I’ve been going to the International Pharmaceutical Federation (FIP) World Congress of Pharmacy and Pharmaceutical Sciences for many years. It is a large conference welcoming at least 3,000 pharmacists from all over the world. Around 50 people usually attend from the UK but, in 2018, when FIP comes to Glasgow, it will be a wonderful opportunity for many more UK pharmacists to experience the event.
The FIP World Congress offers something for everyone. Each year, there is a special welcome event for first timers, which provides an introduction to the conference and the organisation.
The conference is divided into sections and I advise anyone attending to find the section that resonates most with them and follow that part of the programme. I am a past president of the academic section but have also been a lead on the FIP education development team (FIPEd) since 2006. Other sections include community, hospital and industrial pharmacy, social and administrative pharmacy and pharmacy information, to name but a few. Wherever your interests in pharmacy lie, you will be able to learn more at the conference and meet like-minded, committed professionals from around the world.
This year’s congress was held between 28 August 2016 and 1 September 2016 in Buenos Aires, Argentina. It was a very busy congress for me, with three different talks and lots of facilitation and meetings. It began with an opening ceremony featuring a speech from Carmen PeÃ±a, the FIP president, and a welcome address from the local pharmacy association, ConfederaÃ§ion FarmacÃ©utica Argentina, and Argentina’s Ministry of Health. Ten prestigious FIP fellowships were awarded, as well as a number of other awards for lifetime achievements in science and practice.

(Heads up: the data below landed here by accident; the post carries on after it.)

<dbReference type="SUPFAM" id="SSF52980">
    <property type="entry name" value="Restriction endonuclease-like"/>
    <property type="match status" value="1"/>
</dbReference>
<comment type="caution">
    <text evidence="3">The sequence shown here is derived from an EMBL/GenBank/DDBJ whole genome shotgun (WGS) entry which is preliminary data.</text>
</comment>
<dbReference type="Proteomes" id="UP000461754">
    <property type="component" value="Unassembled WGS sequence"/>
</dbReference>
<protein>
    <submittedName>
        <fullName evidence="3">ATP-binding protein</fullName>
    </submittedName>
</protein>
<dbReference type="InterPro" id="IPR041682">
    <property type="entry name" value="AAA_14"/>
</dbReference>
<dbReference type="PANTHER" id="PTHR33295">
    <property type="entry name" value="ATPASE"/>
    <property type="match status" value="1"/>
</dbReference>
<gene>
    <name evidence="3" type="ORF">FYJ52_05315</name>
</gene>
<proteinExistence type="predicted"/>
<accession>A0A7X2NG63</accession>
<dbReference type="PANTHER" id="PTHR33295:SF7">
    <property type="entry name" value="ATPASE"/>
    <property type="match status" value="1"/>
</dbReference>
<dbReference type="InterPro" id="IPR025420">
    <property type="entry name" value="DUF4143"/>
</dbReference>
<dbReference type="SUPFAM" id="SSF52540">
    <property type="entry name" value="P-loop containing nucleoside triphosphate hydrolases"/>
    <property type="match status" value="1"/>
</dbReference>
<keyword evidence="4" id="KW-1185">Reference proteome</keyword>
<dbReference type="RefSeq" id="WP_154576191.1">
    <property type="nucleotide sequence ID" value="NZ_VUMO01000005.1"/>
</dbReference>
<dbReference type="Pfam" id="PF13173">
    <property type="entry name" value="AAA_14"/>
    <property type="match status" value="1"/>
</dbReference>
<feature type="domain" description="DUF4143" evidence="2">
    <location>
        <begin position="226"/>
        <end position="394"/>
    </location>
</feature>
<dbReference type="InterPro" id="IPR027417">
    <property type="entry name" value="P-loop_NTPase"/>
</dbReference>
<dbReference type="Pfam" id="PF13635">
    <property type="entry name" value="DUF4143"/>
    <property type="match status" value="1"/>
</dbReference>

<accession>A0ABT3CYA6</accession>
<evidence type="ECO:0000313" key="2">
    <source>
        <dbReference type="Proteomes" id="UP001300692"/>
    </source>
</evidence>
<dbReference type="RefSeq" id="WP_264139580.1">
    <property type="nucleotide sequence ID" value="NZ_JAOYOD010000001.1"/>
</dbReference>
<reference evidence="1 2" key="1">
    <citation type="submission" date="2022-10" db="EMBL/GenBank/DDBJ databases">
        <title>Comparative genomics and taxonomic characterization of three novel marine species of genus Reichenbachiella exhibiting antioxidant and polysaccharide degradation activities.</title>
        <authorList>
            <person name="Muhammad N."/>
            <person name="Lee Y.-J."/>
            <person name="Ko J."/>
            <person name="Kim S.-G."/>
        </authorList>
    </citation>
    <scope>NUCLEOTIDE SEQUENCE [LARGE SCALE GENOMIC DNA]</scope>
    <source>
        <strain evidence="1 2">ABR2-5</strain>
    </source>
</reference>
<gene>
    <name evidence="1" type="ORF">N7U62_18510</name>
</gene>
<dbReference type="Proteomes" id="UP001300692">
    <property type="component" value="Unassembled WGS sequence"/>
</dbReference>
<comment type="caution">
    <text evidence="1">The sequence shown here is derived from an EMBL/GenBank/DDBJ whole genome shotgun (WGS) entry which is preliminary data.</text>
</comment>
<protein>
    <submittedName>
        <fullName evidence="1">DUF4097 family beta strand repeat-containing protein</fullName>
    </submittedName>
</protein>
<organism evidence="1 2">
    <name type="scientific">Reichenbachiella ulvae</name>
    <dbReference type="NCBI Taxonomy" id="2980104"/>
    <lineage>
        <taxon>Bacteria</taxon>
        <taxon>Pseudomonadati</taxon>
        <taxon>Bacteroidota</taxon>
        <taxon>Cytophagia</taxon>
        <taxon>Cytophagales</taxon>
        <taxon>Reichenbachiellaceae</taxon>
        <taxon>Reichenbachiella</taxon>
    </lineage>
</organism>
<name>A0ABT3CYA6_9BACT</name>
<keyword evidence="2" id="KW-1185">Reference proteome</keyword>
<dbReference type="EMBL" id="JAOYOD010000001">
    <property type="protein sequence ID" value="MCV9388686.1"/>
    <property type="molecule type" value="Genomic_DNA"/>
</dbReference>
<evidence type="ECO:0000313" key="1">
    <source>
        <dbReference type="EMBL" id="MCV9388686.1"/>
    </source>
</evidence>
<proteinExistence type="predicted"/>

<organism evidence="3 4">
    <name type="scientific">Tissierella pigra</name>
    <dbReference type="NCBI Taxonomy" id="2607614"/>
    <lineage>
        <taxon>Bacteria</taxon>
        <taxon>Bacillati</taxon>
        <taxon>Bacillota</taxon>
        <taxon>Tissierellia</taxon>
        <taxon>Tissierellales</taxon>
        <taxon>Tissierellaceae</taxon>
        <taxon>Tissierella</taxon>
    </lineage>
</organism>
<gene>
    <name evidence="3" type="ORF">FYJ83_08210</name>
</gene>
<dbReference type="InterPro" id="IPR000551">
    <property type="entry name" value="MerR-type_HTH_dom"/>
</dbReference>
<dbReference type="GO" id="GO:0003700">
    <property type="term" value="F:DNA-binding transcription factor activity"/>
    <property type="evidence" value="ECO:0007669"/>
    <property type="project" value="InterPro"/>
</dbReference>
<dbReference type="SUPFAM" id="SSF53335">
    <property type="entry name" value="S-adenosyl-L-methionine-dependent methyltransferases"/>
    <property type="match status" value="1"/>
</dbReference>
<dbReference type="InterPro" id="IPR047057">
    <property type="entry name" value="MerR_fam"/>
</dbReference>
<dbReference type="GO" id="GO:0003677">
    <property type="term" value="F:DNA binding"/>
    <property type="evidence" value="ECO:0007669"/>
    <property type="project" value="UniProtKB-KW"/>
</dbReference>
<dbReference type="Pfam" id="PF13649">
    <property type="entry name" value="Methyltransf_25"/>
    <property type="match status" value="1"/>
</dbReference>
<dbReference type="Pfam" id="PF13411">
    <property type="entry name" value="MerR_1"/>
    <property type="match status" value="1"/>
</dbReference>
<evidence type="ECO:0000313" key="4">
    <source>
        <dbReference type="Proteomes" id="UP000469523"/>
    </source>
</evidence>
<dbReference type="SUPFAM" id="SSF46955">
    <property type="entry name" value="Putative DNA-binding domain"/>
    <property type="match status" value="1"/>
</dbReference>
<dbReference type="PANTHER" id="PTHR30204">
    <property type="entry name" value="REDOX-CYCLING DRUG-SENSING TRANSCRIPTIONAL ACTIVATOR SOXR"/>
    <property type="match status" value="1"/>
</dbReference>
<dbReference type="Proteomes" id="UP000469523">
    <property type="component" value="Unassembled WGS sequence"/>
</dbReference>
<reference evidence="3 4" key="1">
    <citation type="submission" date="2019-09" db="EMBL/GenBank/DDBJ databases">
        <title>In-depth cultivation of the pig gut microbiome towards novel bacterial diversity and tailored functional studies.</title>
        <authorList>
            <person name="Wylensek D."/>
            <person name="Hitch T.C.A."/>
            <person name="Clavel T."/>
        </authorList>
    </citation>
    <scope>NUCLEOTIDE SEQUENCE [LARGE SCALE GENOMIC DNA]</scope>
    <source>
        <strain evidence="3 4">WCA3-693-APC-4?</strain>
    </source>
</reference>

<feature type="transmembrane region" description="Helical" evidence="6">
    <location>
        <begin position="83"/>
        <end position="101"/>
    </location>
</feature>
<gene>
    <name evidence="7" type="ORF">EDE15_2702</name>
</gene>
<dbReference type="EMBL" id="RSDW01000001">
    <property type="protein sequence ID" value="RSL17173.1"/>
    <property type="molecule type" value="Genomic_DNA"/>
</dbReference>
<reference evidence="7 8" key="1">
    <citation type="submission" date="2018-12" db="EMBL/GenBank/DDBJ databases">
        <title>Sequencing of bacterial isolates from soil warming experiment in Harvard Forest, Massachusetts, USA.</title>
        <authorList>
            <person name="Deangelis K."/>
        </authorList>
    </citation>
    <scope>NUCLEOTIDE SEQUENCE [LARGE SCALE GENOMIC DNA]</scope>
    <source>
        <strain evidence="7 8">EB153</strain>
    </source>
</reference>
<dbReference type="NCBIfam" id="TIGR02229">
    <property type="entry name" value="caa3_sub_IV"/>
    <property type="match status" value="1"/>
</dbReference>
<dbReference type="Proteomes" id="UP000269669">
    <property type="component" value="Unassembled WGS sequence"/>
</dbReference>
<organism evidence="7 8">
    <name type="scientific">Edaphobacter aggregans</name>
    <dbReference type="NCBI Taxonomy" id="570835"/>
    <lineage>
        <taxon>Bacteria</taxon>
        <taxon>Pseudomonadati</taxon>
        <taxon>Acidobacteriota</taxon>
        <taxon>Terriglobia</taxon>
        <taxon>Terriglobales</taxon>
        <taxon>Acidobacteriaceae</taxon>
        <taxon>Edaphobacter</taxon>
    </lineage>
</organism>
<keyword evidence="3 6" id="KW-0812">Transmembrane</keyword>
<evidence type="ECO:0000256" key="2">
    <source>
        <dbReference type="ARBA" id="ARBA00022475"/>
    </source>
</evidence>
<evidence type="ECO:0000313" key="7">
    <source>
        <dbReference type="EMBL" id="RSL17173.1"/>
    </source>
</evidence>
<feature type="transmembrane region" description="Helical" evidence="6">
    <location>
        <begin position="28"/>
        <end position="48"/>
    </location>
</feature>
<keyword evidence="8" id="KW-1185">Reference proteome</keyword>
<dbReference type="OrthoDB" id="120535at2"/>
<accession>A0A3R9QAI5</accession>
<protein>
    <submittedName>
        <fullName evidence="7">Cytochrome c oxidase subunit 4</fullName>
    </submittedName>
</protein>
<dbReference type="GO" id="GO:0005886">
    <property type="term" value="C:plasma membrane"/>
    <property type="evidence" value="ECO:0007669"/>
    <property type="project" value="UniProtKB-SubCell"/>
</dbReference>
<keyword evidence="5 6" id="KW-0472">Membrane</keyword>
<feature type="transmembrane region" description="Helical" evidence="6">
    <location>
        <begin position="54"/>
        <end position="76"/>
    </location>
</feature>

Each year the conference has an overarching theme; in 2016 it was ‘Rising to the challenge: reducing the global burden of disease’, so a lot of the main talks were on health promotion and prevention.
On the first morning, delegates came together for the plenary talks, which covered health literacy and the role of the pharmacist in reducing the global burden of disease. In the four days following, as well as plenary lectures around the main theme, there were lots of workshop style sessions.
One of my talks was on early detection of dementia, in which I was able to tell my personal story about my father’s Alzheimer’s, as well as encouraging pharmacists to play an important role in detecting dementia. In the evenings, there are receptions hosted by different countries, dinners linked to each of the conference sections and a closing dinner and FIPEd development team dinner.
I find FIP an invaluable meeting. In my academic work, international connections are really important and I am able to meet a number of collaborators, including colleagues who take our masters students for a semester-long research project. My work on pharmacy education with FIP has become one of my major research strands and has enabled me to become international editor of the American Journal of Pharmacy Education. I have particularly enjoyed working with colleagues from Africa, Thailand and Brazil on pharmacy education. FIP has just started a new pharmacy practice research special interest group where colleagues and students will be able to present their research to a global audience.
The FIP congress provides a perfect opportunity to meet people from pharmacy associations and societies all over the world and promote the RPS’s work at a global level, for example, the Faculty and our campaigns on care homes and GP pharmacists.
The RPS is seen as a global leader in pharmacy — we are working with a number of countries including Japan, Australia, Iceland and Hong Kong — and people are very interested in what we are doing. Glasgow 2018 will be a marvellous opportunity to further showcase this to the world of pharmacy. I encourage you to come to this congress to broaden your horizons, make new contacts in pharmacy and share your work.